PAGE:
Shadows of Herself (Fiction)

07-18 Flowers

Sophie squeezed through the creaky, half-opened door of the blue line city bus.  As coins clinked into the metal fare box, her breath caught.  Perfumes, leftover pungent lunches, labor and worn leather boots (all amplified by the latest heat wave) assaulted her.  Even after two weeks of this commute, the odor still came as a shock.  Every time, it brought back memories of indecision.

“Move behind the yellow line.”  The surly driver jerked his thumb over his shoulder.

She stepped across the painted line.  Before she could find a seat or even an appropriate place to stand, the bus lurched forward.  She stumbled and her satchel slipped off her shoulder, bumping a man on the head.

“Watch it!”  He shoved the bag.

She saw him shake her shoulders and then slap her face to make her talk.  Her mother wilted like a bouquet of cut roses.  Brianne’s reaction had been swift; deadly.  Her mother hid the damaged brass lamp and dragged her second husband’s body to the basement until she could figure out what to do with him.  The smell became overpowering.

“Sorry.”  She reached for the smudged chrome bar overhead.  Steadied and easing toward the back, she scanned for an empty space in the crowd of heads.  No one made eye contact.  The blue collars gravitated to one side of the bus.   Across the aisle, the lower-level white collars kept heads bowed, tapping on digital screens.

No one ever noticed her, or suspected her past.  After her step-father’s death, a new self emerged- Julia.  Memories of past selves toppled in her mind like a bumped chain of dominoes.  Dawn… Lynette… Tracee… Anita… Gena… Rochelle.  So many fresh starts, but Bri always managed to stain them with the burden of death.

The bus heaved to a stop and more people crowded in behind her.

“May I sit here?”

The man wearing paint-splattered overalls and a ball cap stained with sweat and dirty fingerprints tilted his face to her.  “No entiendo,” he mumbled.

Sophie clenched her jaw.  It was the same every day, no matter which side of the bus she asked.  “Usted tiene dos asientos.”  She pointed to the empty seat beside him.

He exhaled a weary sigh.  Instead of sliding toward the window, he shuffled into the aisle and gestured for her to sit.

She bit back annoyance and smiled.  “Gracias.”

The man slumped beside her with a grunt.

The exchange reminded her of Mexico, which made her think of Jason and the evening he spent with Rochelle on the Ensenada beach.  He’d come too close to harming her- closer than anyone.  She blamed her vulnerability on the emotions stirred by having recently lost Nate.  She’d loved Nate, but couldn’t make him stay.  When she returned to the United States two weeks ago, Sophie emerged.  Rochelle was sacrificed to Bri as soon as Jason gasped his last breath.

Beside her, the odor of a day spent working outside emanated from the man’s clothing.  The air conditioning choked out intermittent spurts of semi-cool air, so she reached up to slide the window open.

“No.  Too hot.”  The man gestured toward the window.

Sophie dropped her hands to her lap.  “Lo siento.  No entiendo,” she muttered, turning toward the world outside.  She had about 29 minutes before she’d reach her stop.  Her seatmate’s leg relaxed and his thigh pressed against hers.  She scooted toward the window in an attempt to regain her violated personal space.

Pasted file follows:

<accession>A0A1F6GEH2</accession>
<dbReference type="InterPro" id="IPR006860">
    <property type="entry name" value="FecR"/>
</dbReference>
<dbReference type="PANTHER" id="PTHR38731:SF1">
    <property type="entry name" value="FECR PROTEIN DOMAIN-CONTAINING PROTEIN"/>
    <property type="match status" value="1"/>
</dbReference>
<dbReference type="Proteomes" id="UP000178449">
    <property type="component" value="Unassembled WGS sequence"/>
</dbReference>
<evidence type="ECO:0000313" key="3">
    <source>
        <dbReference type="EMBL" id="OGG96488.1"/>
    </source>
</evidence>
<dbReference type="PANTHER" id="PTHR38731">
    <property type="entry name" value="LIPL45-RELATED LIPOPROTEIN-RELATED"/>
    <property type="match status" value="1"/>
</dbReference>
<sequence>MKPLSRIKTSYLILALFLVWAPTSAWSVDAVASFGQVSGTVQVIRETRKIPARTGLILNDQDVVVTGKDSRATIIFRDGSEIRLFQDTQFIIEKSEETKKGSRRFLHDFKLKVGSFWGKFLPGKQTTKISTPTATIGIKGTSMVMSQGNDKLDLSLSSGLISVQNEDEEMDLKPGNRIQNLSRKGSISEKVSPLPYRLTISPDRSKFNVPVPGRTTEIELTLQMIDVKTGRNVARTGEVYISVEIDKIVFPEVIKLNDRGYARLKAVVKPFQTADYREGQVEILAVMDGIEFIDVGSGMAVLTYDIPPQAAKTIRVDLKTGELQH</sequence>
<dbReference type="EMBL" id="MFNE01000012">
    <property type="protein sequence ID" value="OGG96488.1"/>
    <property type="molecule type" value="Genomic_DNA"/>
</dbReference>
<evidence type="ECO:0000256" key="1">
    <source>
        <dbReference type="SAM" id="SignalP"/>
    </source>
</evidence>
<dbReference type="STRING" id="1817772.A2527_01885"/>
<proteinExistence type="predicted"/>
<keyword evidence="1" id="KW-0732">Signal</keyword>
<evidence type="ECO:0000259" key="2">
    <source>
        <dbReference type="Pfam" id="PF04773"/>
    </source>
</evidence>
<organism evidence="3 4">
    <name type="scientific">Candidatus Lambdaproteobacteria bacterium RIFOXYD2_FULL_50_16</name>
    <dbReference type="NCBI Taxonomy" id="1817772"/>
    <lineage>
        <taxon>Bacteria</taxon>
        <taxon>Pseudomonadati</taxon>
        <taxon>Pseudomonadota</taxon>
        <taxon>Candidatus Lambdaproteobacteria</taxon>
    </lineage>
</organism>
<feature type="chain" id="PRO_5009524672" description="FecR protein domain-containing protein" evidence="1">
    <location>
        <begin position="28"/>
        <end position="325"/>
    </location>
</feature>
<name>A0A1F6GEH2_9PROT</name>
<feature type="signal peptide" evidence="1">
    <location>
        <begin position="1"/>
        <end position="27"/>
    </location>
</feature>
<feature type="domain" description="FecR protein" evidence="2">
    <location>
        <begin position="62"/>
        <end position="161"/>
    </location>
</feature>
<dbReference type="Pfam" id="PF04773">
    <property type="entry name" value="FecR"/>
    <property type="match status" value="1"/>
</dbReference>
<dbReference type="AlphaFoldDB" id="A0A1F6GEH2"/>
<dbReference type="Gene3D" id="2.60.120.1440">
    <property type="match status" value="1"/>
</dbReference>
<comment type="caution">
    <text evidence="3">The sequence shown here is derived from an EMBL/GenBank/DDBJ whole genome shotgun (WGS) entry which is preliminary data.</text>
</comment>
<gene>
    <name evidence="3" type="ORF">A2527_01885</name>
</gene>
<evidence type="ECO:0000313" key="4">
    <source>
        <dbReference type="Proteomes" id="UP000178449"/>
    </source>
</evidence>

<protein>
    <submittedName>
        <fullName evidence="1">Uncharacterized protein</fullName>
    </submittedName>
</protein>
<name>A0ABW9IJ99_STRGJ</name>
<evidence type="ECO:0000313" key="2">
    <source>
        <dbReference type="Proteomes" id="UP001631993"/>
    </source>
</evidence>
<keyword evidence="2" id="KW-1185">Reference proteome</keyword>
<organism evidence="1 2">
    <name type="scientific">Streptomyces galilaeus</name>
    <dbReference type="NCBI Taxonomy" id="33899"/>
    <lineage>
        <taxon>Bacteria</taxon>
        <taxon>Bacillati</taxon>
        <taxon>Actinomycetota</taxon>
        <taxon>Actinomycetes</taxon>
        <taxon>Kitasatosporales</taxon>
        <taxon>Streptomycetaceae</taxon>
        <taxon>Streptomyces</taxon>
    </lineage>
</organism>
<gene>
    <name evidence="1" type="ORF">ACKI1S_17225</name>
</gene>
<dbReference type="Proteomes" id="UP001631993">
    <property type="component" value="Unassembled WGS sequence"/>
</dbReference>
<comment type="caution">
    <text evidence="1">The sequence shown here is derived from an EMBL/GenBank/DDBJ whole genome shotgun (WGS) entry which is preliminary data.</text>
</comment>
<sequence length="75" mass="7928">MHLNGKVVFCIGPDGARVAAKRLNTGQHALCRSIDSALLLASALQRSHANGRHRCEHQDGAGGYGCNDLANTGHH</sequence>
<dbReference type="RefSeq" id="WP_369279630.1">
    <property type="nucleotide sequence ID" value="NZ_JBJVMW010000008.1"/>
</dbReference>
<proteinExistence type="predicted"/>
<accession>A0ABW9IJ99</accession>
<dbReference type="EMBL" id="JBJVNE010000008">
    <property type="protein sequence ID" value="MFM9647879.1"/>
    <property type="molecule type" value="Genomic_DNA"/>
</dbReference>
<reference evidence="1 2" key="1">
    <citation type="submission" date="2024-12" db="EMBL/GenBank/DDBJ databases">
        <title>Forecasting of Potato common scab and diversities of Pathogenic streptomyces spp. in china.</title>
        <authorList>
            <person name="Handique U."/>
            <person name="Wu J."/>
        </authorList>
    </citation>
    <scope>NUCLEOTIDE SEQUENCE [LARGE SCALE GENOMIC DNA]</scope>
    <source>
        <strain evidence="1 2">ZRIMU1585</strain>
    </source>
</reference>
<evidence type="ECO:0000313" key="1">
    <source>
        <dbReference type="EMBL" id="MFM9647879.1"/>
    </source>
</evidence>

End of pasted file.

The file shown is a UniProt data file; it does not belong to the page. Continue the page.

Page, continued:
As usual, vacant thoughts gave way to remnants of past dreams; shards of glass scattered among her trail of selves.  Like a dandelion’s puffy pollen, little by little, those dreams shifted paths and floated away on passing breezes.

Nate.  Instead of them clinging to each other, they grew apart.  Instead of breakfast in bed on their honeymoon, she rode the blue line home from work.  She’d slipped from his loving embrace.  Instead of growing grey together, he grew cold beneath her hands.  He’d described their emotional separation as the result of passing time and neglect, much like the corrosion of metal in the salty mist of ocean air.

Reflecting upon the endings, beginnings and transitions, Sophie decided she wouldn’t change any of her decisions.  The person behind her let out a jarring sneeze.  She cringed when spray landed on the back of her neck.

I wish I would’ve taken Nate’s car.

Despite the vague sense she should be overcome with guilt, of all her choices, it was the only thing she regretted.

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This is my response to the Speakeasy weekly prompt, which is to write a piece in 750 words or less (mine is near the limit!) using (1) “It was the only thing she regretted.” anywhere in the piece, AND (2) making some kind of reference to the media prompt, the song Over the Valley by Pink Martini.  The challenge is open to anyone, so if you want to join in, click the badge below to check out the site!

Some of you who read Lost and Found (my Speakeasy story from last week) may notice this kind of goes with it.  It takes place after that story and clues us in a little more on her past.  At the moment, I’m not planning on developing this further, but based on past experience, my plans don’t matter too much… if a story wants to be written, it will nag me until I write 🙂

I’m still in the middle of computer issues, but in the interim I’ve reclaimed our old Vista computer, which had been relegated to the kids for the their computer use.  (Is that a form of child abuse?!)  Sorry, but this OS is not a shining moment for Microsoft.  I’m going to attempt a complete wipe out and reload of my regular computer… wish me luck (I’m gonna need it…)

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Lost and Found (Fiction)

06-30 Ocean Sunset

“When did you know you were lost?” he asked.

Rochelle gazed into the golden-hued waves, tinted by the sun which had just dipped below the horizon. “I simply woke up one day and didn’t know who I was anymore.”

The man who’d introduced himself as ‘Jason’ gave her a sideways glance.